Coach Profile: Tim Newsome, IMPACT

Tim, showing us how’s it done.

Check out the latest coach profile on Tim Newsome. Not only does he coach soccer and futsal all over the Bay Area, but he can teach you in the privacy of your own living room (or backyard) through his YouTube Channel. Visit Skillz and Drillz and stay tuned for his videos and updates!

  • What is your youth background in terms of soccer (or football as you tend to say across the pond)?

    I Grew up in England and Football was the sport (and still is) that everyone played. I played all through school and gained my coaching licenses in the UK before having an opportunity to come the US and coach.

  • When and how did you get involved in coaching in the United States?

    During my second year at college in the UK, I saw a flyer on the student board from the MLS. It was asking for English coaches to come out and coach summer camps through the MLS organization in many cities across America. Scraping together some ‘flight’ money, I managed to get over that summer for 3 months. I coached in the Bay Area my entire stay. After this, I went back home and graduated college in my final year. I was lucky enough to get a call from a contact here in the US. They had asked me if I want to come back out but on a full time basis. Before the phone was down, I was packing my bags ready to come out again. From going back to the UK to obtain my Masters degree in 2008 reading Sports Management and the Business of Football, I have pretty much resided here here the South Bay Area since. I love it here!

  • How and why did you start making YouTube videos?

    Living in Silicon Valley (the Bay Area) for the past several years has really opened up the tech side of me.  My passion for reading and understanding technology from this area really inspired me to have a go at doing something myself. I thought, what could i do that involves my soccer knowledge and tech hobby? From there it was simple.
    I wanted to share my soccer knowledge to a wider audience and the only way to really do that is via the internet. With my creative thinking, I literally grabbed a camera and went out there and made my first video, “the backwards scissors”. I knew I could record things but it was the editing and putting together that I needed to be creative with. From here my video’s have grown and we now have our iOS app. There is still so much more to come and we haven’t reached our first birthday yet!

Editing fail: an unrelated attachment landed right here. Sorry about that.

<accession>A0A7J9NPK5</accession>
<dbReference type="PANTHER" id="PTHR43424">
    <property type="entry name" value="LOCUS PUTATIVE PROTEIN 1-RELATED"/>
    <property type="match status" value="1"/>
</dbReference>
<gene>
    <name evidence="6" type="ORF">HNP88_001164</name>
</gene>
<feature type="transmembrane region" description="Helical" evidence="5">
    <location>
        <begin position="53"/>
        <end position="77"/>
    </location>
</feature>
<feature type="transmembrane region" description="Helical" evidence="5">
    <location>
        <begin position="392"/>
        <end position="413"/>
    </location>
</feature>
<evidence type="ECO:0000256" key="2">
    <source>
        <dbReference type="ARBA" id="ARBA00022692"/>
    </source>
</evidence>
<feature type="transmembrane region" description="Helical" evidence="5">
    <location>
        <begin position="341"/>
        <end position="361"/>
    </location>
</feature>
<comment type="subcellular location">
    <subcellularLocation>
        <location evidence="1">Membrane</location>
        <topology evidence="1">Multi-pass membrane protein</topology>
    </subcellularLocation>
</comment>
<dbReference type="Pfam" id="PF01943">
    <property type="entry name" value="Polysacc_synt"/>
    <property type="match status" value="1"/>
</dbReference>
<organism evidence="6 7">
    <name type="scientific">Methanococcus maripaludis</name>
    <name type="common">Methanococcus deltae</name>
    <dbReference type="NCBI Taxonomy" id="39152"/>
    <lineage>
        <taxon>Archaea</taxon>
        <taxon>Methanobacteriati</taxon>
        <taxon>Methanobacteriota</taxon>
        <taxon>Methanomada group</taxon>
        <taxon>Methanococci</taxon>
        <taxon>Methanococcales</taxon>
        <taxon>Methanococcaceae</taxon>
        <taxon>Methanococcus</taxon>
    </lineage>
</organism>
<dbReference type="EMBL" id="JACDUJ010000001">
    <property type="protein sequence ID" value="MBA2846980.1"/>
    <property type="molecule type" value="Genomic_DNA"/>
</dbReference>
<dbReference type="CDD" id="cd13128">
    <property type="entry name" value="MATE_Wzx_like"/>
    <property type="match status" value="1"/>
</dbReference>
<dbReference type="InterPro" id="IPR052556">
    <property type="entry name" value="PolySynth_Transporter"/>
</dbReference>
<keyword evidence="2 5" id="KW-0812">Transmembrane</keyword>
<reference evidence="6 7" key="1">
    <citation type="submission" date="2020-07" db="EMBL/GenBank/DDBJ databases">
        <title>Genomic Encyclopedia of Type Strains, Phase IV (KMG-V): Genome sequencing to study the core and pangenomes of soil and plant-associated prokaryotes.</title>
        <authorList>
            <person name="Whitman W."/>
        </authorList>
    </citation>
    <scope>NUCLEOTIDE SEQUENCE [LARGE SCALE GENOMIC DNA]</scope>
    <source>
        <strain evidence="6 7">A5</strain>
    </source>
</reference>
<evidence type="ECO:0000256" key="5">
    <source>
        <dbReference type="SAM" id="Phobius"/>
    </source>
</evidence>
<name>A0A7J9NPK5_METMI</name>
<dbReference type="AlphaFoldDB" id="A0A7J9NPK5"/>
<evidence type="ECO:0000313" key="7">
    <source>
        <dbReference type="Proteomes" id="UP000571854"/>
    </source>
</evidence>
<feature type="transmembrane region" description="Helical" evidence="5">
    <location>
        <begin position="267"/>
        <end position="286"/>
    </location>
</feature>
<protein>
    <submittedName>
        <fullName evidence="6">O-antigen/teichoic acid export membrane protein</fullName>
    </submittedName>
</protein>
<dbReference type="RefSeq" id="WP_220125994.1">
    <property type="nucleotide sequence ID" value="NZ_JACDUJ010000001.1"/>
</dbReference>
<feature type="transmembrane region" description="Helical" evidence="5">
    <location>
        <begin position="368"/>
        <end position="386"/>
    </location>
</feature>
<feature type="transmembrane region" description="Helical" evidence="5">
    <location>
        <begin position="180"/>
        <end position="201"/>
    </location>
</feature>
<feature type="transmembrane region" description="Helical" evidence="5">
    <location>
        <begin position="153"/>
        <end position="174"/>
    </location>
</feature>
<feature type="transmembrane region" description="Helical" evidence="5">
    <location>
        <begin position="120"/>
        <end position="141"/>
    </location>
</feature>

• What is your most memorable coaching moment?

    When I was studying for my Masters degree in 2008, I got the opportunity to coach in Zambia, Africa for 3 weeks. I jumped at the chance. We helped out at a local school where kids would walk 5+ miles a day just to attend. We coached soccer to the kids in an effort to increase the awareness of HIV/AIDS to enable the children to live safe and healthy lives.

    Towards the end of my stay, we decided to treat all the kids to a bottle of coca-cola. This was a rare thing for them and some and never had it before. One boy came up to me and asked for the money, instead of the drink. I was hesitant at first because it can be dangerous kids having money on the streets due to the crimes in the villages. However, I said sure and he took the money from my hand and walked next door. I followed him to see where he was going and I found him picking out some rice to buy to take home and feed his parents and siblings. That moment never leaves me and is the most memorable.